Registry needs numerous credentials to talk to integrated systems, including Organizational Identity Source and Provisioning Targets. In general, the use of credentials is conceptually related to Servers, although in v4 not all uses follow this model.

The original intention was for deployers to leverage database encryption to protect secrets such as passwords. In practice, it's not clear this model was meaningfully adopted. Furthermore, the adoption of container based infrastructure and other changes over the years suggest a new approach is due.

Registry PE will introduce the concept of Credentials and Credential Management Plugins. In short, when credentials are required to talk to an integrated system, a Credential object will be used. Credential objects will be implemented by Credential Management Plugins, which will allow for multiple backend technologies to be used, potentially concurrently.

Credential Management Plugins

Credential Management Plugins will be responsible for registering Credentials for configuration purposes, and obtaining Credentials for runtime authentication. Any given Plugin can support multiple technologies, such as Passwords, SSH Keys, and OAuth Tokens.

Example operations to be implemented by these Plugins include

  • retrieve(int $credentialId): Credential
    • Obtain a Credential from the Credential store.
  • store(Credential $c): bool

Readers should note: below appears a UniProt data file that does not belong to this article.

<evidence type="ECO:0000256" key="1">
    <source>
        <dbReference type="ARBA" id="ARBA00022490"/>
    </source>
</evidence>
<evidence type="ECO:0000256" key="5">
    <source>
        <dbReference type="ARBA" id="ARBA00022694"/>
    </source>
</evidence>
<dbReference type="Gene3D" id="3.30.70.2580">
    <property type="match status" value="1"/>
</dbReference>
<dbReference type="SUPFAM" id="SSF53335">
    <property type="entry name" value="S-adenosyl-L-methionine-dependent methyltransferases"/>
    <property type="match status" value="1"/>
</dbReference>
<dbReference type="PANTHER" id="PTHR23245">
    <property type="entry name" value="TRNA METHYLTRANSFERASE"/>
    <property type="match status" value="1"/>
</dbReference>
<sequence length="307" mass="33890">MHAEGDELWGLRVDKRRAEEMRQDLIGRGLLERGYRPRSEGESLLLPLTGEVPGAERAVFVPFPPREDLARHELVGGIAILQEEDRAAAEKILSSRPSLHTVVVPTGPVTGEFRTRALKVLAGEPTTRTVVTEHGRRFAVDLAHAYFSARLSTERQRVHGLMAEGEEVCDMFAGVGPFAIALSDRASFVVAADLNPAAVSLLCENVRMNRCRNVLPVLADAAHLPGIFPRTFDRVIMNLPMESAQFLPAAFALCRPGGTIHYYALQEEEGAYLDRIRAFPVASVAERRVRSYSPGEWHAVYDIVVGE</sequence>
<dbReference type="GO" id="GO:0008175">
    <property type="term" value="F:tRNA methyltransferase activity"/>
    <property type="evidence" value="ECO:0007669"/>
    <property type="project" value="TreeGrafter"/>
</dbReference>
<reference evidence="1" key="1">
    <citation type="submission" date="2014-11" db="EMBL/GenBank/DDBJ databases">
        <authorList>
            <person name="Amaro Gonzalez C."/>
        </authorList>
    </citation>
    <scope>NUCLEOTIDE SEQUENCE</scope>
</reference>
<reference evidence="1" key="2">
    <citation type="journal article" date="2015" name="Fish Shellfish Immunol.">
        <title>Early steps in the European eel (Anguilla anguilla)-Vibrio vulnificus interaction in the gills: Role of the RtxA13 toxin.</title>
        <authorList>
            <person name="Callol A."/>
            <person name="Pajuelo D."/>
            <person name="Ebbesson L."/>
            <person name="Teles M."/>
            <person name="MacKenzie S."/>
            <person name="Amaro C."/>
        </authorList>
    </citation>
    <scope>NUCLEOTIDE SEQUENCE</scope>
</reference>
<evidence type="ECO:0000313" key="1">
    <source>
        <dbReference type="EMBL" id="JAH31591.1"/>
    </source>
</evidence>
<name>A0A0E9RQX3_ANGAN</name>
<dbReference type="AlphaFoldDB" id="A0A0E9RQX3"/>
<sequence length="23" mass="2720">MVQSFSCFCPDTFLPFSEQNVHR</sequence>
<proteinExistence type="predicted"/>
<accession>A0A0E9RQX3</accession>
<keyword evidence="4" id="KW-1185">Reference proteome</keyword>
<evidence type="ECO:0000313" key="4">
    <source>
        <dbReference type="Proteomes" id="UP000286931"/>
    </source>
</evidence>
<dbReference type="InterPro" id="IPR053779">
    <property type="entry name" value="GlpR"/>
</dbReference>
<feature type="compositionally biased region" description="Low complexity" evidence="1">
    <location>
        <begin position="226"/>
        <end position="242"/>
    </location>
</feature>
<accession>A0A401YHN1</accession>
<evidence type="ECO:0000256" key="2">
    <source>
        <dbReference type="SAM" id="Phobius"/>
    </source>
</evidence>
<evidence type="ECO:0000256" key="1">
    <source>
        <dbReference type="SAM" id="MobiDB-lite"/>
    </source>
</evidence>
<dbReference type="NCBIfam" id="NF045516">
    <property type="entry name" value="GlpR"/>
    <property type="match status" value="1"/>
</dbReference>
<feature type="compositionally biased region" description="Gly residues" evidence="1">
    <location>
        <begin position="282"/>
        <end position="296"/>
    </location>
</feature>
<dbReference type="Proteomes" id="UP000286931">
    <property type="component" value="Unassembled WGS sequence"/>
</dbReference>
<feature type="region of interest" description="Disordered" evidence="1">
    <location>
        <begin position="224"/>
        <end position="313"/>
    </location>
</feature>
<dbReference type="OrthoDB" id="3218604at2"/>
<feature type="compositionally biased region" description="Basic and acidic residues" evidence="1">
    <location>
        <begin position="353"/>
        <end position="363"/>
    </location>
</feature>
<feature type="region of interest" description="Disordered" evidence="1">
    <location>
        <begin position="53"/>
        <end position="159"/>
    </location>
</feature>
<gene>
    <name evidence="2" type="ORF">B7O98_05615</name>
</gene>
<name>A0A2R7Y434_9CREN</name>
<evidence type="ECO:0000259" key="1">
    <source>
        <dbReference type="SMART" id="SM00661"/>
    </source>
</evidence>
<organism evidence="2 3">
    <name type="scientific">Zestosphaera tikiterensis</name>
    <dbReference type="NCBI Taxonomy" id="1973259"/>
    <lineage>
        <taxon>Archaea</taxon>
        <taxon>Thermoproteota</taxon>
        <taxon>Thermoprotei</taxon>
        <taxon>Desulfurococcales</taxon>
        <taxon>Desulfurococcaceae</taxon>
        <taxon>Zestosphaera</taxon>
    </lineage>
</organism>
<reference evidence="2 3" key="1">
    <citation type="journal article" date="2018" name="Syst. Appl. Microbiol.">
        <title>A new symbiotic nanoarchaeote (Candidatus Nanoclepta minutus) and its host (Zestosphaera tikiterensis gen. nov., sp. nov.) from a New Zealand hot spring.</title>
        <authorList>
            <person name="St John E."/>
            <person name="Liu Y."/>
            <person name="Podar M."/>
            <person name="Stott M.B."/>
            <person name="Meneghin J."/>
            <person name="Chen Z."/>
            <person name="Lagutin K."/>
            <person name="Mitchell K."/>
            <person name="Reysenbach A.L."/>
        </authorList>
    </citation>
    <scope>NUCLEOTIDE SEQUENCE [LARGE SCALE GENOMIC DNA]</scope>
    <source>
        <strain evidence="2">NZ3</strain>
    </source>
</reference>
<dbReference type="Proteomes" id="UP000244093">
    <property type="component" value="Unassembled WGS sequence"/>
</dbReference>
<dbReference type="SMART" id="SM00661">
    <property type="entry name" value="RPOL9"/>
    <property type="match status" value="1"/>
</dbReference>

• Store a Credential. Not all Plugins may support write operations, and those that do might not support all Credential types. This is intended to support use cases such as OAuth, where a token is obtained at runtime.
  • inventory(): ResultSet
    • Obtain a list of available Credentials. Generally to be used for configuring Credential consumers.

An example administrator sequence to set up an LdapProvisioner might look like

  1. Create a new PasswordCredential with the bind DN and password.
  2. Create a new LdapServer, configured with the PasswordCredential (via foreign key reference) defined above.
  3. Create a new ProvisioningTarget, configured with the LdapServer configuration (via foreign key reference) defined above.

Credential Management Plugins will be instantiated on a per-CO basis. At least two plugins are expected to be shipped out of the box.

DatabaseVault Plugin

DatabaseVault will use a database to store and retrieve credentials. By default (to simplify out of the box deployment) this may be the same as the standard database, but if an appropriate configuration is added to database.php a separate database could be used. By default, the standard Security salt could be used to encrypt data stored in the vault, though plausibly an alternate key could be specified.

DatabaseVault will most likely be a Core Plugin.

EnvVault Plugin

EnvVault is designed for container environments, and will retrieve credentials from environment variables. EnvVault will not support storing credentials. A convention might restrict variables to specified COs, possibly with prefix notation similar to ApiUsers. (eg: $CO2_LDAPPWD would only be available within CO ID 2.)

For the LdapProvisioner example above, with EnvVault the sequence might look like

  1. Create the password in the appropriate storage environment.
  2. Configure the environment variable that will hold the password value.
  3. Create a new PasswordCredential with the bind DN and the appropriate environment variable name.
  4. Create the LdapServer and ProvisioningTarget.

EnvVault will most likely be an Available Plugin.

Authenticator Plugins

There is conceptual overlap between Credential Management Plugins and Authenticator Plugins, but for now there are no plans to merge the two. This may change as PE designs evolve.

See Also

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